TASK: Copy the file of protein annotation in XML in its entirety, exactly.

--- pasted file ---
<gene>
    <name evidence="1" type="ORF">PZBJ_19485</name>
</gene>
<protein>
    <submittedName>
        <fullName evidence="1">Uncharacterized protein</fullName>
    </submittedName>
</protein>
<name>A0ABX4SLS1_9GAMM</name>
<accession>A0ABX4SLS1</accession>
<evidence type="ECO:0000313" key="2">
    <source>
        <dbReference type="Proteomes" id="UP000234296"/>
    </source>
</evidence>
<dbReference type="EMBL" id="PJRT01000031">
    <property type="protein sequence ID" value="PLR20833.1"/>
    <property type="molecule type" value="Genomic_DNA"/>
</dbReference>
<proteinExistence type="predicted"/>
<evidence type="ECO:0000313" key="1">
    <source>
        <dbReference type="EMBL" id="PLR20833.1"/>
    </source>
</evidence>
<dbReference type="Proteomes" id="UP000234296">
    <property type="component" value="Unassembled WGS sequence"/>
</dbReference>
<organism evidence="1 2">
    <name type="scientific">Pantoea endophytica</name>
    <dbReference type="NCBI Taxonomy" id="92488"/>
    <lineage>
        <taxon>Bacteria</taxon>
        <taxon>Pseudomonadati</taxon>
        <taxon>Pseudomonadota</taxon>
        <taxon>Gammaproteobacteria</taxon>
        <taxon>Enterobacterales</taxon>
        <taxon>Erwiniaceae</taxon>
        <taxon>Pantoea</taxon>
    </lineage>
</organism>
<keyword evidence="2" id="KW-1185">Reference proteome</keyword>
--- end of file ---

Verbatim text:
<gene>
    <name evidence="1" type="ORF">PZBJ_19485</name>
</gene>
<protein>
    <submittedName>
        <fullName evidence="1">Uncharacterized protein</fullName>
    </submittedName>
</protein>
<name>A0ABX4SLS1_9GAMM</name>
<accession>A0ABX4SLS1</accession>
<evidence type="ECO:0000313" key="2">
    <source>
        <dbReference type="Proteomes" id="UP000234296"/>
    </source>
</evidence>
<dbReference type="EMBL" id="PJRT01000031">
    <property type="protein sequence ID" value="PLR20833.1"/>
    <property type="molecule type" value="Genomic_DNA"/>
</dbReference>
<proteinExistence type="predicted"/>
<evidence type="ECO:0000313" key="1">
    <source>
        <dbReference type="EMBL" id="PLR20833.1"/>
    </source>
</evidence>
<dbReference type="Proteomes" id="UP000234296">
    <property type="component" value="Unassembled WGS sequence"/>
</dbReference>
<organism evidence="1 2">
    <name type="scientific">Pantoea endophytica</name>
    <dbReference type="NCBI Taxonomy" id="92488"/>
    <lineage>
        <taxon>Bacteria</taxon>
        <taxon>Pseudomonadati</taxon>
        <taxon>Pseudomonadota</taxon>
        <taxon>Gammaproteobacteria</taxon>
        <taxon>Enterobacterales</taxon>
        <taxon>Erwiniaceae</taxon>
        <taxon>Pantoea</taxon>
    </lineage>
</organism>
<keyword evidence="2" id="KW-1185">Reference proteome</keyword>